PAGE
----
In this work, a combination of experiment and computational techniques was used to gain insight into the deformation mechanisms underlying the room temperature deformation of the BCC Mg phase in nanolayered composites. Both multilayered 5/5 nm BCC Mg/BCC Nb (5 nm BCC Mg) and 50/50 nm HCP Mg/BCC Nb (50 nm HCP Mg) composites were fabricated via PVD and tested via micropillar compression. The 5 nm BCC Mg composite exhibited 50% higher strength and larger strains to failure when compressed normal and parallel to the layers than the 50 nm HCP Mg composites. Post-mortem TEM analysis of the deformed pillars suggests co-deformation and no twinning during compression normal to the interfaces. To interpret these results, we carry out DFT calculations of GSFE curves and crystal plasticity based calculations of pillar compression using a CPFE model. DFT indicates that in BCC Mg, glide {110}〈111〉 and {112}〈111〉 slip systems would be easier than the other glide systems and also shearing in the BCC Mg/BCC Nb interface. A CPFE model is built to simulate the compression deformation of the pillar. It adopted an experimental grain structure and texture and a constitutive law that took into account elastic deformation and inelastic deformation by crystal plasticity. The model newly introduces CLS for dislocation glide resistance at the slip system level in place of the conventional layer size-independent dislocation density hardening law. They also indicate that the stress–strain response of the 5 nm BCC Mg composite results from dislocation-mediated plasticity in both the BCC Mg phase and Nb phase on the {110}〈111〉 and {112}〈111〉 slip systems. The 5 nm BCC Mg is stronger than the 50 nm HCP Mg one due to the reduction in layer thickness and that glide on the {110}〈111〉 and {112}〈111〉 slip systems is relatively harder than basal slip in HCP Mg.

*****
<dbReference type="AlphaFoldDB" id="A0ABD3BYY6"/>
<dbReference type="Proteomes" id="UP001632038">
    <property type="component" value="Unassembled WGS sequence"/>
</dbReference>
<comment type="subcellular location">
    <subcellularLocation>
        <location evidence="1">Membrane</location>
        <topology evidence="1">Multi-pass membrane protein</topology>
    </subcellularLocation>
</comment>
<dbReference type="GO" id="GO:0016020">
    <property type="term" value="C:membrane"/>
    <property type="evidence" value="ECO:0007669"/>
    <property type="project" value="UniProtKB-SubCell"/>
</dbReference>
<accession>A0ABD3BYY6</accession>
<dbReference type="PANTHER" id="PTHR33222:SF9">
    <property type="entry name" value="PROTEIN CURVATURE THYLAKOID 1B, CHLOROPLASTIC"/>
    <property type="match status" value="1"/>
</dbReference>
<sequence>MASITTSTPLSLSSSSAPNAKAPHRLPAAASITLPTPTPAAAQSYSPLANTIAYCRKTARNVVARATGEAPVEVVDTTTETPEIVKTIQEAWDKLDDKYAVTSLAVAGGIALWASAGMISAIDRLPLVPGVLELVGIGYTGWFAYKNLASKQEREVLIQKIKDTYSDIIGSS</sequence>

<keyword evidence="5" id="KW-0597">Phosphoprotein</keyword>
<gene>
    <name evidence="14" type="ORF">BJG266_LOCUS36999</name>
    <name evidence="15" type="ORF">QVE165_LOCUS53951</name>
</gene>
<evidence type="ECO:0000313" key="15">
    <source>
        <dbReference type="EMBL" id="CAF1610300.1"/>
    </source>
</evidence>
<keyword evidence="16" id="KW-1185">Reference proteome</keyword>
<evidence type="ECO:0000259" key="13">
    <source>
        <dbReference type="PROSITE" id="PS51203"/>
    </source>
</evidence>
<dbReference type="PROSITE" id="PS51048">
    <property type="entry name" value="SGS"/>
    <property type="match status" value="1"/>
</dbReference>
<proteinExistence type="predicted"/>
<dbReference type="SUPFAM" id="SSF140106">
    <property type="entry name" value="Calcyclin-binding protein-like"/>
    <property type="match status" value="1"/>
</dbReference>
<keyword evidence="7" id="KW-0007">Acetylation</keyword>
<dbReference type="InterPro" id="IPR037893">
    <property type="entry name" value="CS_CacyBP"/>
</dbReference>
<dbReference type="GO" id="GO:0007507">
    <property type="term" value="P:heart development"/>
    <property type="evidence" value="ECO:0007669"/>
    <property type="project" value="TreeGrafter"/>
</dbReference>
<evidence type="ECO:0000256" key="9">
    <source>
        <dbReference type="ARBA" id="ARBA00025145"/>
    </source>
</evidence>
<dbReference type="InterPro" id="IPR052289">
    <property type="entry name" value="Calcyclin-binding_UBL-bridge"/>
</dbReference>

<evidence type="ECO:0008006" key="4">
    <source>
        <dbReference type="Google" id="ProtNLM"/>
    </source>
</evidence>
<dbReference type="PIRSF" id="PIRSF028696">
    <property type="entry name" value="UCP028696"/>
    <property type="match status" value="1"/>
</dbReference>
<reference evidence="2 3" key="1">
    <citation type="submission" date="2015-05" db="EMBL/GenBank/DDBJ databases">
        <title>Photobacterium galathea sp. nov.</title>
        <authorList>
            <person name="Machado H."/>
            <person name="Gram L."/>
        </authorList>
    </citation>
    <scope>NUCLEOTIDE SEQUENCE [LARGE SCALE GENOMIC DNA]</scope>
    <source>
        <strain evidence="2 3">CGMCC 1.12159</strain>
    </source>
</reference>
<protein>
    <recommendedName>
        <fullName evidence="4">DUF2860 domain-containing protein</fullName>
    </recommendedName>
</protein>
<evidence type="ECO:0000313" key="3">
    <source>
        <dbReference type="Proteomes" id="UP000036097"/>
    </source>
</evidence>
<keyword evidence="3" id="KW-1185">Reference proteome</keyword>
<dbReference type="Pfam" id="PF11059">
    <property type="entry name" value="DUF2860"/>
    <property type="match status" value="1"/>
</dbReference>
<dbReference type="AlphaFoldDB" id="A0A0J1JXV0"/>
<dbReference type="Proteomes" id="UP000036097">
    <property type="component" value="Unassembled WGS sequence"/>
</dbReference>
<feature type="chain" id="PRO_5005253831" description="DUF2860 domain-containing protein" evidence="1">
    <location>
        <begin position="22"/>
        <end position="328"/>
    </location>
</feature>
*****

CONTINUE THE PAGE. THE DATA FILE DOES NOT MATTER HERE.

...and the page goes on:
ACKNOWLEDGMENTS

M.A., M.K., M.J., and S.P., acknowledge funding from the National Science Foundation (NSF) - Civil, Mechanical and Manufacturing Innovation (CMMI) Early Concept Grants for Exploratory Research (EAGER) Grant No. 1541918. I.J.B. gratefully acknowledges support from a CMMI-MEP Grant No. 1727495. S.P. would also like to gratefully acknowledge support from the University of Nevada, Reno Research Enhancement Grant 2017 for this work. A.K. would like to acknowledge LANL LDRD Program No. 20170680ER for financial support. We acknowledge support from the Center for Scientific Computing from the CNSI, MRL: an NSF MRSEC (DMR-1121053). Part of the research was performed at the Center for Integrated Nanotechnologies, an Office of Science User Facility operated for the U.S. Department of Energy, Office of Science. Los Alamos National Laboratory is operated by Los Alamos National Security, LLC, for the National Nuclear Security Administration of the U.S. Department of Energy under Contract No. DE-AC52-06NA25396. The authors acknowledge M. Jahedi for XRD texture measurements.